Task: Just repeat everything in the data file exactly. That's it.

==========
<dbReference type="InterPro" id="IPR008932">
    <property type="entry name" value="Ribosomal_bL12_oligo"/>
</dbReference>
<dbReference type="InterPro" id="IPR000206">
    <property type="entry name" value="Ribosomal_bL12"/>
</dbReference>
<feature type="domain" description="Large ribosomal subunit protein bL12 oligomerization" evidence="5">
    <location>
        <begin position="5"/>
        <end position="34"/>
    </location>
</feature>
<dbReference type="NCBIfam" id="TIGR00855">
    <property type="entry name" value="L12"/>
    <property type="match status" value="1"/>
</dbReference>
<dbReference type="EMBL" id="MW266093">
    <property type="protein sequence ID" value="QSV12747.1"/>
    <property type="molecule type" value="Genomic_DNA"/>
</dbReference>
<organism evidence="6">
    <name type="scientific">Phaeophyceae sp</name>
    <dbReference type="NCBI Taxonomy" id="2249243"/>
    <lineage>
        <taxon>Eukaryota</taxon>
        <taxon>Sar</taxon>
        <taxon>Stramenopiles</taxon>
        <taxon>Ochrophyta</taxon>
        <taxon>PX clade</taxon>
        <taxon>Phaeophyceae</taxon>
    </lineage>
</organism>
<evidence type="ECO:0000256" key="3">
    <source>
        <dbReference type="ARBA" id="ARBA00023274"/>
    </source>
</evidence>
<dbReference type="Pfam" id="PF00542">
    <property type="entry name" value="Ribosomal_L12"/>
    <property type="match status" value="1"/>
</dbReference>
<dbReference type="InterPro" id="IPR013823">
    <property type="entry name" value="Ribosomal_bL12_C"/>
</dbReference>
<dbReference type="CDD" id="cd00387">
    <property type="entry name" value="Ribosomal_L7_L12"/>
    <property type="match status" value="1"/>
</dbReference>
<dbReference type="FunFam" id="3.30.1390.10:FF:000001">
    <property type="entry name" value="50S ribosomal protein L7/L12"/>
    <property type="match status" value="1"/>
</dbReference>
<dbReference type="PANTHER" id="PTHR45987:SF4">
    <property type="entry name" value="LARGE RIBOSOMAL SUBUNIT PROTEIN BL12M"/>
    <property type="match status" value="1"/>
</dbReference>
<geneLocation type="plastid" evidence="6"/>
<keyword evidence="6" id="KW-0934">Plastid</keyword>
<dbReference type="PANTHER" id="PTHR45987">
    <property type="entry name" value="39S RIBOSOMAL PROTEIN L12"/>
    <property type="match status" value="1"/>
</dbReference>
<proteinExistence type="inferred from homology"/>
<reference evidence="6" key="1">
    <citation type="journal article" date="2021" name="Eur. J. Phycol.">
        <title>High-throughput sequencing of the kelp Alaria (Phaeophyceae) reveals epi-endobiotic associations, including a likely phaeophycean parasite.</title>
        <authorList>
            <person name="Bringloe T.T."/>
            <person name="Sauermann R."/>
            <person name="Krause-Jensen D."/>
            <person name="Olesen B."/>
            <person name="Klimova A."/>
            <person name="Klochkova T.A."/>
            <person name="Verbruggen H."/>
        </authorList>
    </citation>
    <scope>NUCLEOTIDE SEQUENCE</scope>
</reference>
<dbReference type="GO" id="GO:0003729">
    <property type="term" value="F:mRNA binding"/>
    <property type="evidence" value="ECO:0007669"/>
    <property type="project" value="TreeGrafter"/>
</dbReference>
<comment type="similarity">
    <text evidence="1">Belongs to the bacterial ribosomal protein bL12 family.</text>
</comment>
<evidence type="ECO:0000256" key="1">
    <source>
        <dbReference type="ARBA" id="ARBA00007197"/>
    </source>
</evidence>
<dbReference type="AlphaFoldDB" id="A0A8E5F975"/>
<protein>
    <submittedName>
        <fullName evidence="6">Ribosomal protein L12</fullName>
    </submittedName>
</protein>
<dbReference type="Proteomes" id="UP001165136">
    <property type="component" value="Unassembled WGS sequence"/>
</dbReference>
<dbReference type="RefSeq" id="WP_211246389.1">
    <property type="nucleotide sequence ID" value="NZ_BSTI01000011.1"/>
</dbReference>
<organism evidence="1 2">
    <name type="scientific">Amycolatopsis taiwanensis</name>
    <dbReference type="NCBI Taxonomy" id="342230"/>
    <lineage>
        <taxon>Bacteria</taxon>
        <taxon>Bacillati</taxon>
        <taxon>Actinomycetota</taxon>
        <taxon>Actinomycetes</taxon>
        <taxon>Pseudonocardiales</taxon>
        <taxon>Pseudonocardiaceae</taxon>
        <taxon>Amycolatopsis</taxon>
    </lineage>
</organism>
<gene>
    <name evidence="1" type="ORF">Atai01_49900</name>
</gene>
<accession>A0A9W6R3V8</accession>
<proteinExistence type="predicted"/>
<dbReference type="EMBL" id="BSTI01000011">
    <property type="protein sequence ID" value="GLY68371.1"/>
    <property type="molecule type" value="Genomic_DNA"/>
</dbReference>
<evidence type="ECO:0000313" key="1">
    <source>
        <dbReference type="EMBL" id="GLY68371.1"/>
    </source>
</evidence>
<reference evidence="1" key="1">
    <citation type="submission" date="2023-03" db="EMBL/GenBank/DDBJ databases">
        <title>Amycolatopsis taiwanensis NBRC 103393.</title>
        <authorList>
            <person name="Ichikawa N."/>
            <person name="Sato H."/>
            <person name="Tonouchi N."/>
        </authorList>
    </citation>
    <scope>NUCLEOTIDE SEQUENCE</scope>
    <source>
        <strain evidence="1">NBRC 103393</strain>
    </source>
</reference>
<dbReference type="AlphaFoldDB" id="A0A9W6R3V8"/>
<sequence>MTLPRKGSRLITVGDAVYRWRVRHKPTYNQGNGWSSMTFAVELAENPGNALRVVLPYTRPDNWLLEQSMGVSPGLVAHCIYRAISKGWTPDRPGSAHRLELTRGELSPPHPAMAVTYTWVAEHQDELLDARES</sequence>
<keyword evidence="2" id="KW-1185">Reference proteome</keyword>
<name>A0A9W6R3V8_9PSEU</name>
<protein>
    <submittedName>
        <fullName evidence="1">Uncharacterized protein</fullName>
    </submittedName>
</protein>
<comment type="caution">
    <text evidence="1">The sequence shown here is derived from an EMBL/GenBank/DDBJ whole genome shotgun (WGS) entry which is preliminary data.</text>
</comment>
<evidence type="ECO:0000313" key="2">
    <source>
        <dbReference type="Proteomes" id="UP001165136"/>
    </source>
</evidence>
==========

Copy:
<dbReference type="InterPro" id="IPR008932">
    <property type="entry name" value="Ribosomal_bL12_oligo"/>
</dbReference>
<dbReference type="InterPro" id="IPR000206">
    <property type="entry name" value="Ribosomal_bL12"/>
</dbReference>
<feature type="domain" description="Large ribosomal subunit protein bL12 oligomerization" evidence="5">
    <location>
        <begin position="5"/>
        <end position="34"/>
    </location>
</feature>
<dbReference type="NCBIfam" id="TIGR00855">
    <property type="entry name" value="L12"/>
    <property type="match status" value="1"/>
</dbReference>
<dbReference type="EMBL" id="MW266093">
    <property type="protein sequence ID" value="QSV12747.1"/>
    <property type="molecule type" value="Genomic_DNA"/>
</dbReference>
<organism evidence="6">
    <name type="scientific">Phaeophyceae sp</name>
    <dbReference type="NCBI Taxonomy" id="2249243"/>
    <lineage>
        <taxon>Eukaryota</taxon>
        <taxon>Sar</taxon>
        <taxon>Stramenopiles</taxon>
        <taxon>Ochrophyta</taxon>
        <taxon>PX clade</taxon>
        <taxon>Phaeophyceae</taxon>
    </lineage>
</organism>
<evidence type="ECO:0000256" key="3">
    <source>
        <dbReference type="ARBA" id="ARBA00023274"/>
    </source>
</evidence>
<dbReference type="Pfam" id="PF00542">
    <property type="entry name" value="Ribosomal_L12"/>
    <property type="match status" value="1"/>
</dbReference>
<dbReference type="InterPro" id="IPR013823">
    <property type="entry name" value="Ribosomal_bL12_C"/>
</dbReference>
<dbReference type="CDD" id="cd00387">
    <property type="entry name" value="Ribosomal_L7_L12"/>
    <property type="match status" value="1"/>
</dbReference>
<dbReference type="FunFam" id="3.30.1390.10:FF:000001">
    <property type="entry name" value="50S ribosomal protein L7/L12"/>
    <property type="match status" value="1"/>
</dbReference>
<dbReference type="PANTHER" id="PTHR45987:SF4">
    <property type="entry name" value="LARGE RIBOSOMAL SUBUNIT PROTEIN BL12M"/>
    <property type="match status" value="1"/>
</dbReference>
<geneLocation type="plastid" evidence="6"/>
<keyword evidence="6" id="KW-0934">Plastid</keyword>
<dbReference type="PANTHER" id="PTHR45987">
    <property type="entry name" value="39S RIBOSOMAL PROTEIN L12"/>
    <property type="match status" value="1"/>
</dbReference>
<proteinExistence type="inferred from homology"/>
<reference evidence="6" key="1">
    <citation type="journal article" date="2021" name="Eur. J. Phycol.">
        <title>High-throughput sequencing of the kelp Alaria (Phaeophyceae) reveals epi-endobiotic associations, including a likely phaeophycean parasite.</title>
        <authorList>
            <person name="Bringloe T.T."/>
            <person name="Sauermann R."/>
            <person name="Krause-Jensen D."/>
            <person name="Olesen B."/>
            <person name="Klimova A."/>
            <person name="Klochkova T.A."/>
            <person name="Verbruggen H."/>
        </authorList>
    </citation>
    <scope>NUCLEOTIDE SEQUENCE</scope>
</reference>
<dbReference type="GO" id="GO:0003729">
    <property type="term" value="F:mRNA binding"/>
    <property type="evidence" value="ECO:0007669"/>
    <property type="project" value="TreeGrafter"/>
</dbReference>
<comment type="similarity">
    <text evidence="1">Belongs to the bacterial ribosomal protein bL12 family.</text>
</comment>
<evidence type="ECO:0000256" key="1">
    <source>
        <dbReference type="ARBA" id="ARBA00007197"/>
    </source>
</evidence>
<dbReference type="AlphaFoldDB" id="A0A8E5F975"/>
<protein>
    <submittedName>
        <fullName evidence="6">Ribosomal protein L12</fullName>
    </submittedName>
</protein>
<dbReference type="Proteomes" id="UP001165136">
    <property type="component" value="Unassembled WGS sequence"/>
</dbReference>
<dbReference type="RefSeq" id="WP_211246389.1">
    <property type="nucleotide sequence ID" value="NZ_BSTI01000011.1"/>
</dbReference>
<organism evidence="1 2">
    <name type="scientific">Amycolatopsis taiwanensis</name>
    <dbReference type="NCBI Taxonomy" id="342230"/>
    <lineage>
        <taxon>Bacteria</taxon>
        <taxon>Bacillati</taxon>
        <taxon>Actinomycetota</taxon>
        <taxon>Actinomycetes</taxon>
        <taxon>Pseudonocardiales</taxon>
        <taxon>Pseudonocardiaceae</taxon>
        <taxon>Amycolatopsis</taxon>
    </lineage>
</organism>
<gene>
    <name evidence="1" type="ORF">Atai01_49900</name>
</gene>
<accession>A0A9W6R3V8</accession>
<proteinExistence type="predicted"/>
<dbReference type="EMBL" id="BSTI01000011">
    <property type="protein sequence ID" value="GLY68371.1"/>
    <property type="molecule type" value="Genomic_DNA"/>
</dbReference>
<evidence type="ECO:0000313" key="1">
    <source>
        <dbReference type="EMBL" id="GLY68371.1"/>
    </source>
</evidence>
<reference evidence="1" key="1">
    <citation type="submission" date="2023-03" db="EMBL/GenBank/DDBJ databases">
        <title>Amycolatopsis taiwanensis NBRC 103393.</title>
        <authorList>
            <person name="Ichikawa N."/>
            <person name="Sato H."/>
            <person name="Tonouchi N."/>
        </authorList>
    </citation>
    <scope>NUCLEOTIDE SEQUENCE</scope>
    <source>
        <strain evidence="1">NBRC 103393</strain>
    </source>
</reference>
<dbReference type="AlphaFoldDB" id="A0A9W6R3V8"/>
<sequence>MTLPRKGSRLITVGDAVYRWRVRHKPTYNQGNGWSSMTFAVELAENPGNALRVVLPYTRPDNWLLEQSMGVSPGLVAHCIYRAISKGWTPDRPGSAHRLELTRGELSPPHPAMAVTYTWVAEHQDELLDARES</sequence>
<keyword evidence="2" id="KW-1185">Reference proteome</keyword>
<name>A0A9W6R3V8_9PSEU</name>
<protein>
    <submittedName>
        <fullName evidence="1">Uncharacterized protein</fullName>
    </submittedName>
</protein>
<comment type="caution">
    <text evidence="1">The sequence shown here is derived from an EMBL/GenBank/DDBJ whole genome shotgun (WGS) entry which is preliminary data.</text>
</comment>
<evidence type="ECO:0000313" key="2">
    <source>
        <dbReference type="Proteomes" id="UP001165136"/>
    </source>
</evidence>